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Arm Optimization Report

Arm Optimization Report is a new feature of Arm® Compiler for Linux version 20.0 that builds upon the llvm-opt-report tool available in open-source LLVM. Arm Optimization Report makes it easier to see what optimization decisions the compiler is making, in-line with your source code.

Arm Optimization Report helps you answer questions regarding unrolling, vectorization, and interleaving:


Example questions: Was a loop unrolled? If so, what was the unroll factor?

Unrolling is when a scalar loop is transformed to perform multiple iterations at once, but still as scalar instructions.

The unroll factor is the number of iterations of the original loop that are performed at once. Sometimes, loops with known small iteration counts are completely unrolled, such that no loop structure remains. In completely unrolled cases, the unroll factor is the total scalar iteration count.


Example questions: Was a loop vectorized? If so, what was the vectorization factor?

Vectorization is when multiple iterations of a scalar loop are replaced by a single iteration of vector instructions.

The vectorization factor is the number of lanes in the vector unit, and corresponds to the number of scalar iterations performed by each vector instruction


The true vectorization factor is unknown at compile-time for SVE, because SVE supports scalable vectors.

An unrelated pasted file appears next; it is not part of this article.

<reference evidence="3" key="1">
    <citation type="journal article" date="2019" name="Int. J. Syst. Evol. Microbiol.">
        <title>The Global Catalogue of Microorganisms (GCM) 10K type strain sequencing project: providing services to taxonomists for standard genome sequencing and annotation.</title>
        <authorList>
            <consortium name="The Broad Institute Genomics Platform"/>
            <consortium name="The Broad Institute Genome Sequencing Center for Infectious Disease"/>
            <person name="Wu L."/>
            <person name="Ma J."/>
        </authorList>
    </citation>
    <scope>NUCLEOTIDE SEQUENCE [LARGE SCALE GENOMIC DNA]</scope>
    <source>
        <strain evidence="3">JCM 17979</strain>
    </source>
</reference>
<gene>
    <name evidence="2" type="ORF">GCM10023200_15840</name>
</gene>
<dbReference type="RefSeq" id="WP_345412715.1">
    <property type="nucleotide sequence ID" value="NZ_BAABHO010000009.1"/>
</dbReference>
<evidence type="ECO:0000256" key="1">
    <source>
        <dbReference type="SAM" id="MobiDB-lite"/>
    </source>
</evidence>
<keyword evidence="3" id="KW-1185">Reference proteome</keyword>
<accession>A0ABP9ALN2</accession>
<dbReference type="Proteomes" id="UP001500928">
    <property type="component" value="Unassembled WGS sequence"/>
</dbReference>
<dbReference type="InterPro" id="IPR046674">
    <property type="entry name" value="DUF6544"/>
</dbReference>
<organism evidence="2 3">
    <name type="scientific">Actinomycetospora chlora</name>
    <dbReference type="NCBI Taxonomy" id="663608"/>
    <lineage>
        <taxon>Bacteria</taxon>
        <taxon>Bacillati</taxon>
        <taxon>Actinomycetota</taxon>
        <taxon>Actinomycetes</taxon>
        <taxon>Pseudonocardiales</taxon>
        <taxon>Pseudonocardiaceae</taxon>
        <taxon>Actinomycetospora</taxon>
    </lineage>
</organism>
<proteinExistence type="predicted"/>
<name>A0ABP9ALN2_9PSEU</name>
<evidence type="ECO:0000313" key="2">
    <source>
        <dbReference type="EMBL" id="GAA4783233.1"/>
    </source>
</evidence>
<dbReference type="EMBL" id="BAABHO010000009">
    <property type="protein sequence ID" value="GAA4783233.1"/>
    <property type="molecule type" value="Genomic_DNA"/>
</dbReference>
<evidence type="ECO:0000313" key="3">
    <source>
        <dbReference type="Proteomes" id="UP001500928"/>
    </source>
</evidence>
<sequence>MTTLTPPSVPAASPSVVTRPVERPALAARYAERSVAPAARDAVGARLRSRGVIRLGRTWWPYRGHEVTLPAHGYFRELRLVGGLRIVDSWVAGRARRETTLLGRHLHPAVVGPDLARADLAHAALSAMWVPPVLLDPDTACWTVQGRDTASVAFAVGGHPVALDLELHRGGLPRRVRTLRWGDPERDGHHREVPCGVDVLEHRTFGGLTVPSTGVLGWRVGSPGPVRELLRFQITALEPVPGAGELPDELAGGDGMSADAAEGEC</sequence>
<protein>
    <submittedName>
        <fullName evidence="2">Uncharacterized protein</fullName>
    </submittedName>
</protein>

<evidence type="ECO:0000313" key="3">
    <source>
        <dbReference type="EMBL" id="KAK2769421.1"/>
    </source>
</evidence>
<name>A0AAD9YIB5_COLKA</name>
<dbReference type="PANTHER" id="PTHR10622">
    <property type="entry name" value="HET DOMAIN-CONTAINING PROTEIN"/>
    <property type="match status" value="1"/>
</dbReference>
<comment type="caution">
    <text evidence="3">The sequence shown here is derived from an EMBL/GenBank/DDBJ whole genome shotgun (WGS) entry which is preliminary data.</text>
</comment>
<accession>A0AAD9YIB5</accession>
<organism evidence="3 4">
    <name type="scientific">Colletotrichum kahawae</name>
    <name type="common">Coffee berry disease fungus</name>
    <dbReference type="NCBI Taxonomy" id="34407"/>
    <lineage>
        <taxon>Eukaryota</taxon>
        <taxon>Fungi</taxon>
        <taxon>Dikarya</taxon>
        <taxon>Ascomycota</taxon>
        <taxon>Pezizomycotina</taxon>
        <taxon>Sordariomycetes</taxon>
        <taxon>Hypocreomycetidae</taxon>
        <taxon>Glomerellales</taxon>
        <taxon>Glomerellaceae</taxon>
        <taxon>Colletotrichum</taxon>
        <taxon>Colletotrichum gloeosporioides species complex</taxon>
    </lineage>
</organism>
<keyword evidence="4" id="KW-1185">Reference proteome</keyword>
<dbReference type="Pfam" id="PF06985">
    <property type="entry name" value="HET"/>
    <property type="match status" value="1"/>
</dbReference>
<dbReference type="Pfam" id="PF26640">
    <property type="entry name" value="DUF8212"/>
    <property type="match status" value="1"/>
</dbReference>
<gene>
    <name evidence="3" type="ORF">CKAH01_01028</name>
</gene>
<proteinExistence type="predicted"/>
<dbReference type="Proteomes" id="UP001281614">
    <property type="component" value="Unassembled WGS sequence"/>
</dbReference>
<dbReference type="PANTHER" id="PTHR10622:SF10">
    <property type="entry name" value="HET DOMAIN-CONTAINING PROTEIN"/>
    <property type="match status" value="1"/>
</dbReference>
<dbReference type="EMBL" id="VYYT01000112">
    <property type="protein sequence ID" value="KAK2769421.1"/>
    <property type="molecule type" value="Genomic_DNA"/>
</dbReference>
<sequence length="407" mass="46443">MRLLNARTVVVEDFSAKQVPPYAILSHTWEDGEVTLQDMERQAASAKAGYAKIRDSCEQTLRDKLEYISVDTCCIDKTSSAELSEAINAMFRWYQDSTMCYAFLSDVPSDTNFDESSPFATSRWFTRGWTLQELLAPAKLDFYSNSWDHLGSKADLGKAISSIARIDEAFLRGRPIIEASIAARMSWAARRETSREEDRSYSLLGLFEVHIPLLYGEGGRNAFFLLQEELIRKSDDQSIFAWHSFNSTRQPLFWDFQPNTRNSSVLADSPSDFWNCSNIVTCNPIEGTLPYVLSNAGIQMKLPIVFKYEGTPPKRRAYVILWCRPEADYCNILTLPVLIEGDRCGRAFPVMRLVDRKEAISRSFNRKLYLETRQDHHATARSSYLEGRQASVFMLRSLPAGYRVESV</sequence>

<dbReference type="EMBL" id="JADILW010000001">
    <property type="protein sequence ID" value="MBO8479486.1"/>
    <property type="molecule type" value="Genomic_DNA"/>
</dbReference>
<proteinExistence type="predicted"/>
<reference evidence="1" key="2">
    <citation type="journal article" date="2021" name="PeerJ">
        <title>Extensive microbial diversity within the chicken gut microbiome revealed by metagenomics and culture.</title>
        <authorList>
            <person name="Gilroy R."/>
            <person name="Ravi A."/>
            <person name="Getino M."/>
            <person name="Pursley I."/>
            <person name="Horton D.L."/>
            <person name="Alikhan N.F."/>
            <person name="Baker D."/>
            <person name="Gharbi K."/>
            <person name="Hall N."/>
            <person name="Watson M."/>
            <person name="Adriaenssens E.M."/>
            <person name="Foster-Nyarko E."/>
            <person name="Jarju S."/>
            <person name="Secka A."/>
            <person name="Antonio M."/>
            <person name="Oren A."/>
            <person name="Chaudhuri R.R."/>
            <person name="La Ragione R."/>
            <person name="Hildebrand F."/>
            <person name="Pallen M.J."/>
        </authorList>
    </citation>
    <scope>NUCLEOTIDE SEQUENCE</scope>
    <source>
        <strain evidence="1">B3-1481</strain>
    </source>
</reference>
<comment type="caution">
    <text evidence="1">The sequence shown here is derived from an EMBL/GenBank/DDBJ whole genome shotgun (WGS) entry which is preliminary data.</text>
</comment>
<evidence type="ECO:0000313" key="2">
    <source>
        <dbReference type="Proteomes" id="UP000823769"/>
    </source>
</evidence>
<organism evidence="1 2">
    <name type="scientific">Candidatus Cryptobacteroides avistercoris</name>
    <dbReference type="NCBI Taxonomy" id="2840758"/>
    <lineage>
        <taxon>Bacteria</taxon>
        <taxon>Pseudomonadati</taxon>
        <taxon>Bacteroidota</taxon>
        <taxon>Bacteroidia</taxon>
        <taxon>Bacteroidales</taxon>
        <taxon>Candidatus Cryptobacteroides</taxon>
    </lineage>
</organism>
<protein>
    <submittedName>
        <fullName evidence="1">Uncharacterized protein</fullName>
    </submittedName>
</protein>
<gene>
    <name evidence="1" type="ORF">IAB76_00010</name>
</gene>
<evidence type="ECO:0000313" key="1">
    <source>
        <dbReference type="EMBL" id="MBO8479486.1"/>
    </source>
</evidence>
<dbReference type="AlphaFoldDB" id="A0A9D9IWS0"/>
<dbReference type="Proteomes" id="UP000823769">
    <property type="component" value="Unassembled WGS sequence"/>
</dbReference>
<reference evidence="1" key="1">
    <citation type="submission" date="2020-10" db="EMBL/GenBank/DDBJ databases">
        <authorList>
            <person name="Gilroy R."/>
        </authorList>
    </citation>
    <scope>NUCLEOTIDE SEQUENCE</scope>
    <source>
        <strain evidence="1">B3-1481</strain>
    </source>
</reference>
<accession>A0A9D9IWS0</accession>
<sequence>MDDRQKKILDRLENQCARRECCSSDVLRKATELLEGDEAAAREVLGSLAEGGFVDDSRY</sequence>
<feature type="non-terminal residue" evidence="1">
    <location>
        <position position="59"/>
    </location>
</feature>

For this reason, when SVE is enabled, Arm Optimization Report reports a vectorization factor that corresponds to a 128-bit SVE implementation.

If you are working with an SVE implementation with a larger vector width (for example, 256 or 512 bits), the number of scalar iterations performed by each vector instruction increases proportionally.

SVE scaling factor = <true SVE vector width> / 128


Example question: What was the interleave count?

Interleaving is a combination of vectorization followed by unrolling; multiple streams of vector instructions are performed in each iteration of the loop.

This combination of vectorization and unrolling information lets you know how many iterations of the original scalar loop are performed in each iteration of the generated code.

Number of scalar iterations = <unroll factor> x <vectorization factor> x <interleave count> x <SVE scaling factor>


The annotations Arm Optimization Report uses to annotate the source code, and the options that can be passed to arm-opt-report are described in the Arm Optimization Report reference.

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